Twenty-Two and a Half Years Ago, I enlisted in the U.S. Army.
I just happened to be 22 years old at the time.
Right after I turned 22, I finished my second year of college.
My whole life up until that point in my life had already been planned out for me.
I bought into the party line.
Get good grades, go to a good college so you can get a good job and you’ll be happy.
At 22, I was anything but happy.
When I was 20, I went through a devastating personal tragedy that rocked me to my soul.
I coped with that personal tragedy the only way I knew how. I threw myself into my work.
In retrospect, this may have caused more harm than good.
I didn’t give myself a chance to heal.
I just buried the pain, hoping it would dissipate on its own.
However, the pain didn’t disappear because I didn’t allow myself room to heal.
Two years passed, and I was laying on the couch in my apartment.
Not much was going right in my life.
I had a job at a telephone research company. It was a dead-end job.
When I wasn’t working, I was watching TV.
As I remember it, I had gotten really good at watching 40+ hours of TV a week.
I was frustrated with my life.
I had no idea how life was going to get better.
As I lay on the couch pondering the sad state of affairs that was my life, an idea popped in my head.
“Damon, you should join the Army.”
What? That is a ridiculous idea.
The last thing I ever wanted to do in my life was to join the Army.
My father was in the Army.
While there were parts of my childhood, I enjoyed being in a military family.
However, I knew a military life wasn’t what I wanted for my life.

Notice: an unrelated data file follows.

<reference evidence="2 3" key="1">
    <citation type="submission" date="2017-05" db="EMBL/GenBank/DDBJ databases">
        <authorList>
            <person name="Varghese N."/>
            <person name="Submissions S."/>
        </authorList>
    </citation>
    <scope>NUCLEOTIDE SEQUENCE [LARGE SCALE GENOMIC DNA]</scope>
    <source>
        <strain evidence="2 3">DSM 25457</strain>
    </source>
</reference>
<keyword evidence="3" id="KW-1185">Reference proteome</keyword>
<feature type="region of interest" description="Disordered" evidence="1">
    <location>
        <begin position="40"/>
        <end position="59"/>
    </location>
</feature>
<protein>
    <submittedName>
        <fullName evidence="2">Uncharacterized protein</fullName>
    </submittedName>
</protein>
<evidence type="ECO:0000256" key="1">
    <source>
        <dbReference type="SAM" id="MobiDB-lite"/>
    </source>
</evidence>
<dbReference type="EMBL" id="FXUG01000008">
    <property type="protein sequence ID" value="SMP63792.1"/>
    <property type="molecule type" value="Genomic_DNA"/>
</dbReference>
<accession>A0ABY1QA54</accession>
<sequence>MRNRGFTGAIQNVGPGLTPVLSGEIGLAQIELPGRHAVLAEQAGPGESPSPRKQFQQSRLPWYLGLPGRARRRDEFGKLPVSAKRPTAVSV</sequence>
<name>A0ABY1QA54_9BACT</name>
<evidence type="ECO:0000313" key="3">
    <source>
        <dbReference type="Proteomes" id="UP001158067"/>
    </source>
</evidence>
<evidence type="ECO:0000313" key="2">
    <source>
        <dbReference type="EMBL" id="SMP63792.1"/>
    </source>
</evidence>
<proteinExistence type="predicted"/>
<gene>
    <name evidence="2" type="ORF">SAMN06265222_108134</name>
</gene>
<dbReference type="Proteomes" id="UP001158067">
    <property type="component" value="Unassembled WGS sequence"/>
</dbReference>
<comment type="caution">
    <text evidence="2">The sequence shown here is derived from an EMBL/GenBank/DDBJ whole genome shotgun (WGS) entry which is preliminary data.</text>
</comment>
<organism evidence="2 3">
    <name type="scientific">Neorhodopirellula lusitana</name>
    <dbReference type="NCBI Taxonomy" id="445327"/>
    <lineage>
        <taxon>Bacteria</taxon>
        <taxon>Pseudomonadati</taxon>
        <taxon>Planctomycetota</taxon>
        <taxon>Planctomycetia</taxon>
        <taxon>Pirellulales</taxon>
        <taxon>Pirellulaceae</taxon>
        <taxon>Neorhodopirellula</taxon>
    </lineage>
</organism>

With that context in place, you can understand why the last thing I wanted was to be a soldier for Uncle Sam.
The thought in my head persisted.
“Why are you discounting the idea of joining the Army? Clearly you’re not happy with your life right now. What could it hurt for you to go to the Army recruiters office and find out what options are available?
Alright, I guess I have nothing to lose. I can always watch TV when I get back.
I drove down to the Army recruiter’s office and spoke with the recruiter who was in the office.
I had just earned my Associates degree, which allowed me to join the Army as a Private First Class.
After my visit with the recruiter I headed back to my apartment.
Within seven days of my visit to the Army recruiter, I had signed the next few years of my life away to Uncle Sam.
A few months later, I was in Fort Jackson, South Carolina, wearing Army greens and toting around an M16 Rifle while wearing a Kevlar helmet.
I spent the next few years on active duty and another seven years in the Army Reserves.
Here are the top five lessons I learned from my military experience.
1. Don’t let your buddy down. After I was issued my uniforms, I was issued a Buddy. A Buddy is half of a Buddy Team. It was my responsibility to look out for him and make sure he was safe. It was his responsibility to look out for me and keep me safe. We all had to work together.
2. I don’t care what color you are, we all wear green. Decades before the civil rights movement of the 60s, the military was the first organization to end segregation. Everyone is judged on the merits of their work.
3. Assess risk, have a contingency plan. Military operations are inherently dangerous. Before every operation, a plan is created for how the operation will proceed. Part of the operations plan is to assess the risks associated with the operation. Once the risks are listed, the next step is to list action items that will mitigate those risks and make the operation safer.
4. Be part of something greater than yourself. One of the things I miss most about military life is the camaraderie I had with my fellow soldiers. Every time I meet a fellow veteran, there is a sense of respect between us because we have that shared experience, even though we didn’t know each other while in the military. You have to work in a team.
5. Make things Idiot-Proof. One of the things that still amazes me is the effectiveness and efficiency with which the Army transforms individuals into soldiers. The Army is the best teaching organization. No other organization is able to teach vital skills that people have to remember and execute under extremely stressful conditions. One of the best examples of making something idiot-proof is the training I received on how to deploy a Claymore land mine. On one side of the mine in printed in large print the words “Point Towards Enemy.” A vital piece of info.